Personality in sport: Everyone is different1 Opinion
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About Ben Sheath
I am a qualified Strength and Conditioning coach and Personal Trainer. I have experience working with elite athletes in elite sporting environments such as Saracens and observing England Rugby. Alongside my work with elite athletes I also have extensive experience working with your every day gym goer, giving me an ability to work with and help a wide variety of people. I am currently studying at the University of Bath for a BSc (Hons) Sport and Exercise Science degree. I am particularly interested in motivation and leadership, understanding what makes people ‘tick’ and how to maximise their potential.
Personality is difficult to define due to its complex nature; however one definition in the literature is ‘the characterisation of individual differences’ (Wiggins, 1996). It’s a well-known fact, and often cliché that ‘everyone is different’, but it is true. The fact that everyone is different is extremely important when it comes to sport and coaching. As a coach it is essential that you understand the personality of your athlete in order to optimise the transmission of your message and their subsequent performance; as an athlete it is important you understand the significance of personality and its potential effect on performance.
It is considered that personality relates to the specific traits a person displays. A trait is a characteristic, which can be related to a person, for example ‘laziness’. Therefore Peterson (1998) suggests that is a combination of these traits which results in personality. As with any construct in psychology there are numerous theories behind personality. The most common used theory in the literature currently is The Five Factor Model of Personality (FFM) used by many in their writing (Wiggins, 1996; Bleidorn et al. 2010; Allen et al., 2013). The FFM, according to the APA Dictionary of Psychology, includes extraversion, neuroticism, conscientiousness, agreeableness, and openness to experience as the factors which effect personality. Extraversion relates to interpersonal relations, neuroticism relates to the likelihood the individual may suffer from emotional instability with conscientiousness the factor which deals with goal-related behaviour. Finally agreeableness concerns their focus on co-operation and openness to experience is self-explanatory (Roccas et al., 2002; Allen et al., 2013). Roccas et al. (2002) claim that the traits of the FFM can interact, which supports the notion that no one trait is independent from another and it is the interaction of the traits which results in the person’s personality. Roccas et al. (2002) goes further to suggest that traits influence individual’s on the subconscious level, meaning that they cause behaviour which is out of the cognitive control of the person. As a result it can be seen how important it is for a coach to appreciate the personality of a player, as their personality traits may result in behaviour which is unexplainable by the player themselves.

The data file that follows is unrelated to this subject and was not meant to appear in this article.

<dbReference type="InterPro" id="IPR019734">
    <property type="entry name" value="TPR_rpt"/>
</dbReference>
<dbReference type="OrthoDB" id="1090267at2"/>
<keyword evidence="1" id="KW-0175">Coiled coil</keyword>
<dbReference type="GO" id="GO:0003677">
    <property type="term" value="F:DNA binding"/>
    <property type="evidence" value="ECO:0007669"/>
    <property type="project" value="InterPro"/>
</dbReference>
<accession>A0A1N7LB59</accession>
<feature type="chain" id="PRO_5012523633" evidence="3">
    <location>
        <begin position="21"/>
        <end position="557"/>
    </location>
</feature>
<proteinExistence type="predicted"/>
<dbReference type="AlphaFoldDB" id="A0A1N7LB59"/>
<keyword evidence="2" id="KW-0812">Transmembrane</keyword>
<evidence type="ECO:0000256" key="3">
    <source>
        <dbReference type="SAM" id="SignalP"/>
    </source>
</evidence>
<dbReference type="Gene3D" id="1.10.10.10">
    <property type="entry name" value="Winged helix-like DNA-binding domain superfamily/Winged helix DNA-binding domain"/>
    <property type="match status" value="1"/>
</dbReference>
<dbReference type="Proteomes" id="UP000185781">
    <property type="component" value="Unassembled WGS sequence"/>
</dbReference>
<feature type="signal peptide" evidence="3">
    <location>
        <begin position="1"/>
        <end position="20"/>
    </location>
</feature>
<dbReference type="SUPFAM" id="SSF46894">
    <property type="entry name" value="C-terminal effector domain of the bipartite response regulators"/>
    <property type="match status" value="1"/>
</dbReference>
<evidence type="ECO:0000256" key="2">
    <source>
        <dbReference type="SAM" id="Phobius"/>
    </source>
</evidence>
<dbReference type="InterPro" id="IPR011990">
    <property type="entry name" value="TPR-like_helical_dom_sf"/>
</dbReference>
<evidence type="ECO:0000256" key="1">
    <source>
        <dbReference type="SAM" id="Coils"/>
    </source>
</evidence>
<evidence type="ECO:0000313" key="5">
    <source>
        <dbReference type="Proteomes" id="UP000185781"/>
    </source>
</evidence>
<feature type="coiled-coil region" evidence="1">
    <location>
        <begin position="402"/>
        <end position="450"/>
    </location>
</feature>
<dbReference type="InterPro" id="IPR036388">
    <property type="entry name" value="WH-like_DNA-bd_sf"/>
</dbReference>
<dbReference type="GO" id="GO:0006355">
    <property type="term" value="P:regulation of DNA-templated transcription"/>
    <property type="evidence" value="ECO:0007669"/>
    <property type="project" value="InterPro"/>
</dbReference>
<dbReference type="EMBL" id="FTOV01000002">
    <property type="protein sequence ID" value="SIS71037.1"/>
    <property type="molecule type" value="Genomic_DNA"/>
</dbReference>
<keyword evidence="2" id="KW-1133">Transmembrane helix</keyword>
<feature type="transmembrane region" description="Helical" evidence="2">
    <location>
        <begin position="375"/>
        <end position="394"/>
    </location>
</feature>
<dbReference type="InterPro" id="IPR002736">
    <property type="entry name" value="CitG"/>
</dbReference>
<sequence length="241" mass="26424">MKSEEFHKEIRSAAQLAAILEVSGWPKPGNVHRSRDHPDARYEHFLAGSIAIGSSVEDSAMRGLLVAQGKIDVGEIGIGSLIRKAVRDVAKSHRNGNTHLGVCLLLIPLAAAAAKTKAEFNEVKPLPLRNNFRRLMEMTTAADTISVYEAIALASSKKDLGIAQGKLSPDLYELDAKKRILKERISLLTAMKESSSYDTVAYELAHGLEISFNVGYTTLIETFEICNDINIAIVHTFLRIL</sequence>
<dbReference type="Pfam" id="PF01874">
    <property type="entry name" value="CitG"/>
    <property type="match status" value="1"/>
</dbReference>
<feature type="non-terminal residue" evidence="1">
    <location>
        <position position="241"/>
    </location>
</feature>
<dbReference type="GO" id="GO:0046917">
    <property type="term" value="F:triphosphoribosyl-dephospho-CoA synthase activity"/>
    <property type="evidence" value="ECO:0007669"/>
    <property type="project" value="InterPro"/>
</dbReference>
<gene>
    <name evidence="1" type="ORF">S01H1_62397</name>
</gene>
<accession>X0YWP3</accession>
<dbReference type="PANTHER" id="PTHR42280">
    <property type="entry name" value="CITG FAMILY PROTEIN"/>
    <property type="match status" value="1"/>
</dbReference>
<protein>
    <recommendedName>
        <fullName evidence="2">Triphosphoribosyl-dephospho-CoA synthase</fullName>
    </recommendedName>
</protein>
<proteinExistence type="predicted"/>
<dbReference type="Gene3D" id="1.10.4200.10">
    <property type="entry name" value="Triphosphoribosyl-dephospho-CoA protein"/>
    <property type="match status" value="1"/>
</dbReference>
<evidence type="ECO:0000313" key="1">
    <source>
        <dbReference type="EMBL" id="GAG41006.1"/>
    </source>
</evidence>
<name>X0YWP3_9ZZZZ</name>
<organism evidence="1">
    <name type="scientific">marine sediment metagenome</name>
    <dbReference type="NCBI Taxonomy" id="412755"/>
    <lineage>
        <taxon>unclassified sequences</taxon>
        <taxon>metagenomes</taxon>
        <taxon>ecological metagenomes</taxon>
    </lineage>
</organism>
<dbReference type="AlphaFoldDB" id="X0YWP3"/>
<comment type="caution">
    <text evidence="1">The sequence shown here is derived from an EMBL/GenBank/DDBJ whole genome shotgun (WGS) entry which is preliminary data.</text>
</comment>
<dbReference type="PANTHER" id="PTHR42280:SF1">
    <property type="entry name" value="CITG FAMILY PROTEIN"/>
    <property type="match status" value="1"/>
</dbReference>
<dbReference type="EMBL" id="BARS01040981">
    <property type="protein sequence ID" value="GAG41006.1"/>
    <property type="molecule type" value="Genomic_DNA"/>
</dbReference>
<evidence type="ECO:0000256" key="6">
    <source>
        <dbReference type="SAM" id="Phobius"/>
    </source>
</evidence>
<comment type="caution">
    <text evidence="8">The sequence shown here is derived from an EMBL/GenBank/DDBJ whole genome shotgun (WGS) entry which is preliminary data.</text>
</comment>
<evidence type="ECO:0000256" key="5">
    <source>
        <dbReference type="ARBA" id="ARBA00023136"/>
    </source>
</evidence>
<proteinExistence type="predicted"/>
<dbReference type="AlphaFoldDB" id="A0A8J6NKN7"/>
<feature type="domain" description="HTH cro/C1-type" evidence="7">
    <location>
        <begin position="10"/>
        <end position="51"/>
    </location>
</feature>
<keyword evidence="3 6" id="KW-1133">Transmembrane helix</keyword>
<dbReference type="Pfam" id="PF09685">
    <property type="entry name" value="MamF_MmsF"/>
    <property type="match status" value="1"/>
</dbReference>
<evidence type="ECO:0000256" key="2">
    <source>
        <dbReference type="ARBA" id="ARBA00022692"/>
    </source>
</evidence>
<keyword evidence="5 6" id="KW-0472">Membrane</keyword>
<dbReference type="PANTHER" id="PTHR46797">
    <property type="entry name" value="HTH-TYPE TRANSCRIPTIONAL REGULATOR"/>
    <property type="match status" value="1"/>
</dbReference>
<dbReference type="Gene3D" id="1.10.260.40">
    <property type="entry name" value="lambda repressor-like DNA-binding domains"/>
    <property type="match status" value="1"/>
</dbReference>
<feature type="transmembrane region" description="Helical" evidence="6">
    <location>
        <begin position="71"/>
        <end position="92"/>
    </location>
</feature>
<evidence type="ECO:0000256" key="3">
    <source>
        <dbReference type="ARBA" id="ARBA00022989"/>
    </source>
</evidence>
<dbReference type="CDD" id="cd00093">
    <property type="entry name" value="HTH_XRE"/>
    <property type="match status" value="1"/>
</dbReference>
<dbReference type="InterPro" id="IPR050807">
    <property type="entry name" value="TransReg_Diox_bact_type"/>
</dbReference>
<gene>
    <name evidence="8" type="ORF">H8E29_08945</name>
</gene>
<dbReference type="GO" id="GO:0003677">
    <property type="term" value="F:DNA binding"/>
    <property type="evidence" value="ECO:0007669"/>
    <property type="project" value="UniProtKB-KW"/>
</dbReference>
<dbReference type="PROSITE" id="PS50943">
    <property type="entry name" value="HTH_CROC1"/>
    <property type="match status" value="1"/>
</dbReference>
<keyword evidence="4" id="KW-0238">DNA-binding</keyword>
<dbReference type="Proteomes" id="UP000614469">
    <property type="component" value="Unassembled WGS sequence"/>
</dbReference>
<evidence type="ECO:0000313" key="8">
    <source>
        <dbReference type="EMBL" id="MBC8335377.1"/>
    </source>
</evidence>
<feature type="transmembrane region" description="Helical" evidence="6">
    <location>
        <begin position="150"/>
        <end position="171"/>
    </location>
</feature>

The degree to which an athlete presents one of the traits outlined in FFM can determine their sporting performance. Allen et al. (2013) suggest, for example, that those competing at International level are likely to display lower neuroticism and higher levels of conscientiousness. It is also discussed how the direction of causality may not be fully known with a study of British Gymnasts demonstrating greater conscientiousness following good quality preparation in the lead up to a competition (Allen et al., 2013).